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Weight dependent modulation of motor resonance induced by weight estimation during observation of partially occluded lifting actions.

Authors
  • Valchev, Nikola1
  • Zijdewind, Inge2
  • Keysers, Christian3
  • Gazzola, Valeria3
  • Avenanti, Alessio4
  • Maurits, Natasha M5
  • 1 Neuroimaging Center, University Medical Center Groningen, A. Deusinglaan 2, 9713AW Groningen, The Netherlands; Department of Neurosciences, University Medical Center Groningen, University of Groningen, Groningen, The Netherlands. Electronic address: [email protected] , (Netherlands)
  • 2 Neuroimaging Center, University Medical Center Groningen, A. Deusinglaan 2, 9713AW Groningen, The Netherlands; Department of Neurosciences, University Medical Center Groningen, University of Groningen, Groningen, The Netherlands. , (Netherlands)
  • 3 Department of Neurosciences, University Medical Center Groningen, University of Groningen, Groningen, The Netherlands; Netherlands Institute for Neuroscience, Royal Netherlands Academy of Arts and Sciences, Amsterdam, The Netherlands. , (Netherlands)
  • 4 IRCCS Fondazione Santa Lucia, Rome, Italy; Dipartimento di Psicologia, Università di Bologna and Centro studi e ricerche in Neuroscienze Cognitive, Campus di Cesena, Università di Bologna, Italy. , (Italy)
  • 5 Neuroimaging Center, University Medical Center Groningen, A. Deusinglaan 2, 9713AW Groningen, The Netherlands; Department of Neurology, University Medical Center Groningen, University of Groningen, Groningen, The Netherlands. , (Netherlands)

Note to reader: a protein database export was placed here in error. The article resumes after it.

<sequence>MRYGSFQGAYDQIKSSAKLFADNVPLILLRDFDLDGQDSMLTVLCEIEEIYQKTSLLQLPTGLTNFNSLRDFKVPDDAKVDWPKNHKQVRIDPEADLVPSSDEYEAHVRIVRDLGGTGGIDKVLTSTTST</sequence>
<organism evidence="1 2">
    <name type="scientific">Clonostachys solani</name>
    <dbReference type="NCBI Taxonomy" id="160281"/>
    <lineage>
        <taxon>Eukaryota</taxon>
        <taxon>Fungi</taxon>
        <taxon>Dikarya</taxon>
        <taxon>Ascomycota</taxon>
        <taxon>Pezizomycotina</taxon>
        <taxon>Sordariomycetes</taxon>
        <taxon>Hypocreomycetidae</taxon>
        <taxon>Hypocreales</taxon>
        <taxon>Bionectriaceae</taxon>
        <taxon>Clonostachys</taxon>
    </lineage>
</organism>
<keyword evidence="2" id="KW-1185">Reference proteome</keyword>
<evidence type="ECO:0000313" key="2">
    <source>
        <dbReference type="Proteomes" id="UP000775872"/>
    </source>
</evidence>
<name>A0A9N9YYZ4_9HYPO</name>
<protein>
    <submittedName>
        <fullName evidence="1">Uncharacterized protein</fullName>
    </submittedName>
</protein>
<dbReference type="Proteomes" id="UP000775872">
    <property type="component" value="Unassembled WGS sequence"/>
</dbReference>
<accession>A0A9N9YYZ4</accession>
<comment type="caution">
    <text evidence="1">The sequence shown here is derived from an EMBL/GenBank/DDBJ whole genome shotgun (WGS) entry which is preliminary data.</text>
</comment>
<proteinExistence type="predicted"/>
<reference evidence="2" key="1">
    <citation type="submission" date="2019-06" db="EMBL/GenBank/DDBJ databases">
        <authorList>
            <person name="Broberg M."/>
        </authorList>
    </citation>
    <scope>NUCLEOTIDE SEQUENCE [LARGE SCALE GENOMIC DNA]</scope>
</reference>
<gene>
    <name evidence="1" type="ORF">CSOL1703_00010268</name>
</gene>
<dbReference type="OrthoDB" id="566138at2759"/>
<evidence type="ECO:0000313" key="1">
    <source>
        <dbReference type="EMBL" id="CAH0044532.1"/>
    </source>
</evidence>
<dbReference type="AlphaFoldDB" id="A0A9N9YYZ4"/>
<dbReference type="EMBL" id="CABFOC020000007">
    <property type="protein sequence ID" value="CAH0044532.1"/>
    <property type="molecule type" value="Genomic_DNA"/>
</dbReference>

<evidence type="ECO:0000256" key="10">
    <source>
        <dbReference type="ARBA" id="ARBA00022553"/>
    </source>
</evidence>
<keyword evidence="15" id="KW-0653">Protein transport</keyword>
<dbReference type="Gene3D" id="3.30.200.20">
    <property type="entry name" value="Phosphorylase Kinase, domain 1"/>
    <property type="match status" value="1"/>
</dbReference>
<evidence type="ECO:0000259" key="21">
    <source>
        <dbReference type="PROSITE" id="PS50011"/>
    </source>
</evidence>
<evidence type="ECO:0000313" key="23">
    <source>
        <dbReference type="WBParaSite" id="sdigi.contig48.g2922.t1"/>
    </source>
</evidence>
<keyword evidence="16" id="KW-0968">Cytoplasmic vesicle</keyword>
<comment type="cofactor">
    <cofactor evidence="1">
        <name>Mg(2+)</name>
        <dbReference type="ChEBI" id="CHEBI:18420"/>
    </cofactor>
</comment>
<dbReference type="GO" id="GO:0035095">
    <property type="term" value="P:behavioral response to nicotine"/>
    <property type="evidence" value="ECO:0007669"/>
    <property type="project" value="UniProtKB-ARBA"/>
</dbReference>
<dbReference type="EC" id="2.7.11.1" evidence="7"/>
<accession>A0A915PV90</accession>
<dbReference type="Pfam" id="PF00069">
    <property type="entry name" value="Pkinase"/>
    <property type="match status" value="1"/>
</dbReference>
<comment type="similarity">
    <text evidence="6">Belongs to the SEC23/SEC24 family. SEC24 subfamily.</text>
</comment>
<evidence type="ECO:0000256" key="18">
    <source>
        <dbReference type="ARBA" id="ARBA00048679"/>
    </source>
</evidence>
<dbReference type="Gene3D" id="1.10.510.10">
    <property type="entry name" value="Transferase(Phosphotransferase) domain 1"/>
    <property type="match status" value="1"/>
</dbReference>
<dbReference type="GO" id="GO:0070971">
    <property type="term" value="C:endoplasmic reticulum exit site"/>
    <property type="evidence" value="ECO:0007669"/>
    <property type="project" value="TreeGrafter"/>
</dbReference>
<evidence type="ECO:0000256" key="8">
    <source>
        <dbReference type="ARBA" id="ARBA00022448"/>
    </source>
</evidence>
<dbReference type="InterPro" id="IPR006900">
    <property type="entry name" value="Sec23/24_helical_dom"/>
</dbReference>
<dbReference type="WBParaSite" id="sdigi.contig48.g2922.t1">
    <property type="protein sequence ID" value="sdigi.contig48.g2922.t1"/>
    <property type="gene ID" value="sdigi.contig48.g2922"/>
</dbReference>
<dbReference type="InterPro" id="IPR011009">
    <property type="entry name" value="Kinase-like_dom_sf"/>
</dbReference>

Type
Published Article
Journal
Neuropsychologia
Publication Date
Jan 01, 2015
Volume
66
Pages
237–245
Identifiers
DOI: 10.1016/j.neuropsychologia.2014.11.030
PMID: 25462196
Source
Medline
Keywords
License
Unknown

Abstract

Seeing others performing an action induces the observers' motor cortex to "resonate" with the observed action. Transcranial magnetic stimulation (TMS) studies suggest that such motor resonance reflects the encoding of various motor features of the observed action, including the apparent motor effort. However, it is unclear whether such encoding requires direct observation or whether force requirements can be inferred when the moving body part is partially occluded. To address this issue, we presented participants with videos of a right hand lifting a box of three different weights and asked them to estimate its weight. During each trial we delivered one transcranial magnetic stimulation (TMS) pulse over the left primary motor cortex of the observer and recorded the motor evoked potentials (MEPs) from three muscles of the right hand (first dorsal interosseous, FDI, abductor digiti minimi, ADM, and brachioradialis, BR). Importantly, because the hand shown in the videos was hidden behind a screen, only the contractions in the actor's BR muscle under the bare skin were observable during the entire videos, while the contractions in the actor's FDI and ADM muscles were hidden during the grasp and actual lift. The amplitudes of the MEPs recorded from the BR (observable) and FDI (hidden) muscle increased with the weight of the box. These findings indicate that the modulation of motor excitability induced by action observation extends to the cortical representation of muscles with contractions that could not be observed. Thus, motor resonance appears to reflect force requirements of observed lifting actions even when the moving body part is occluded from view.

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